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Making the Move to OpenType Fonts

(August 2007) posted on Mon Aug 06, 2007

The cure to a painful fact of prepress life.

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By Stephen Beals

You probably already know that almost every application and piece of hardware comes bundled with some fonts. Often, these are "standard" fonts: Helvetica, Times Roman, Palatino, and so on. What you may not realize, however, is that few of these bundles actually contain identical fonts. For instance, there are several hundred versions of Helvetica alone out there, and none of them are exact matches. There are also hundreds of fonts that look a lot like Helvetica-such as Swiss and Arial-that are decidedly not Helvetica. The same applies for any font you may own, but it's fair to say that the more widely used a particular font is, the more imperfect clones of that font exist. Therefore, these "standard" fonts are actually the ones most likely to cause you trouble.

Many other reasons for font problems also come into play:

* Several font types are available, including TrueType, PostScript, and OpenType.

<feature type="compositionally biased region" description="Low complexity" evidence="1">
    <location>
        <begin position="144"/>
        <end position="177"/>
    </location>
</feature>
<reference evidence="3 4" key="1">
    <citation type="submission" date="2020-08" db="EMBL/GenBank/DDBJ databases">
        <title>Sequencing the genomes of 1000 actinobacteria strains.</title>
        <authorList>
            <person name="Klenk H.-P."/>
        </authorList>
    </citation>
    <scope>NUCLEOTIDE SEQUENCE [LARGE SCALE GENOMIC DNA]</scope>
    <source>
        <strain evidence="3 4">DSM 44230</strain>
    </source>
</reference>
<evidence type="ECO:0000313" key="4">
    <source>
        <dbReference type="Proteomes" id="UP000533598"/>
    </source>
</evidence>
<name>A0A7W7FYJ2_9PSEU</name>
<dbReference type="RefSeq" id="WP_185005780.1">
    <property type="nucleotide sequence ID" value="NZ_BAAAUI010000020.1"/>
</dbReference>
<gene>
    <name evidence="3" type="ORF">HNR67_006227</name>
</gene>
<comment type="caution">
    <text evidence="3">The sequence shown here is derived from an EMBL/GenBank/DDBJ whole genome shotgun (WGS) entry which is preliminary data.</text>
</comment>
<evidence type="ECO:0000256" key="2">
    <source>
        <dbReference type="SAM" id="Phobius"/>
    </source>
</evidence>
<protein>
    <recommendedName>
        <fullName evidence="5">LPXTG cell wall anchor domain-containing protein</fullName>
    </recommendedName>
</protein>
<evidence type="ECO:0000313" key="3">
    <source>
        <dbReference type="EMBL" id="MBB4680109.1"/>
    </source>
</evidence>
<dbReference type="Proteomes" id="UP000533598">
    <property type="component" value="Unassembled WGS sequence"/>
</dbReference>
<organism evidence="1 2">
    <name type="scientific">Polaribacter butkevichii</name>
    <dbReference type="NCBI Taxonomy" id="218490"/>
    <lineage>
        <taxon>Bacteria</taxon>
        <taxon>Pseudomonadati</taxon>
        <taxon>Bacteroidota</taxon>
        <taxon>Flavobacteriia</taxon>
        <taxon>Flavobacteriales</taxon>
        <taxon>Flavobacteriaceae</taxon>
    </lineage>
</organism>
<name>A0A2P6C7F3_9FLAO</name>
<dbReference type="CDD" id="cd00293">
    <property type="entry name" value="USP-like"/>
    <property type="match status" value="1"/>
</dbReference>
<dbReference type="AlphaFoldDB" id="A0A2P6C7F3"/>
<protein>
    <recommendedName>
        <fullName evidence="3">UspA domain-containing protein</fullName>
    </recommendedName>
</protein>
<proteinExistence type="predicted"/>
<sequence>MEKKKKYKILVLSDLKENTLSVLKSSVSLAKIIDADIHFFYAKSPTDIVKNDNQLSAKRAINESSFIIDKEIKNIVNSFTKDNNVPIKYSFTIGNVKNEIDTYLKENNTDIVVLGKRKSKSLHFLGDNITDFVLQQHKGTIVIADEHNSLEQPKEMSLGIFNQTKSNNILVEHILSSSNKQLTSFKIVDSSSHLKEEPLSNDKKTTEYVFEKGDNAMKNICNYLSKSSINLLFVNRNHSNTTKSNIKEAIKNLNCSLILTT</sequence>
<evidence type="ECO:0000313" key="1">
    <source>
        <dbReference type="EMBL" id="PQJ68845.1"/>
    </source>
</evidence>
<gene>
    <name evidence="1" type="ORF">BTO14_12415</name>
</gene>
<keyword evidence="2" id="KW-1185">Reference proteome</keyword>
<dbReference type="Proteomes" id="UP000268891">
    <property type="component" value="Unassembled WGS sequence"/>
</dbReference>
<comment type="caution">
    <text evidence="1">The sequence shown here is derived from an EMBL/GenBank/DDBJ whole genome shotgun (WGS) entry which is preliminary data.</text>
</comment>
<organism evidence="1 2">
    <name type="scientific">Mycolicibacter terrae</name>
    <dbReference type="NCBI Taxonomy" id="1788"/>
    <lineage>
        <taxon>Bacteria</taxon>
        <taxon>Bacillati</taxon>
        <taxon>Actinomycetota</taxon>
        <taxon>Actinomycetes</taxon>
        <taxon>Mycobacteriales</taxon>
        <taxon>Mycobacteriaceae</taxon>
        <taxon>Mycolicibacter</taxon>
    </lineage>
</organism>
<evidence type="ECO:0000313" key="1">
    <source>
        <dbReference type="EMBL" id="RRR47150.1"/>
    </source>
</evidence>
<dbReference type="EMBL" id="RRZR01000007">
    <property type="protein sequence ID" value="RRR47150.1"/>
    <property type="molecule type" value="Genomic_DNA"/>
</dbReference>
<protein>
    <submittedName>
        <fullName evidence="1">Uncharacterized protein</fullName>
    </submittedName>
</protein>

* Some programs allow users to change a font, adding special characters and ligatures to their fonts. Thus, you might be working with a font that has been, in a very real sense, "genetically altered" without your knowledge. This is why print service providers often insist clients send the actual fonts used in a file along with the file for output. But as your operators have probably experienced, those files are often incomplete.

* Many times, "phantom" fonts may have been used as a space somewhere in the document or used on the pasteboard, only to come back and disrupt production at output.

* Your client may opt to send you a screen version of a font-a font expressly designed for on-screen use-rather than the printer version of a PostScript font.

* Finally, Mac and PC fonts are often different-even fonts with the same name made by the same manufacturer. The problem lies at the heart of the different operating systems. A lot of fonts were created years ago at the dawn of the digital age when resources were scarce and downstream compatibility was rarely a consideration. We're still living with that legacy.

A couple of other font problems also can confuse operators and designers. The first: Apple’s infamous dFonts. In the case of dFonts, unload any that are not absolutely vital to the operating system and replace them with OpenType versions on your production machines.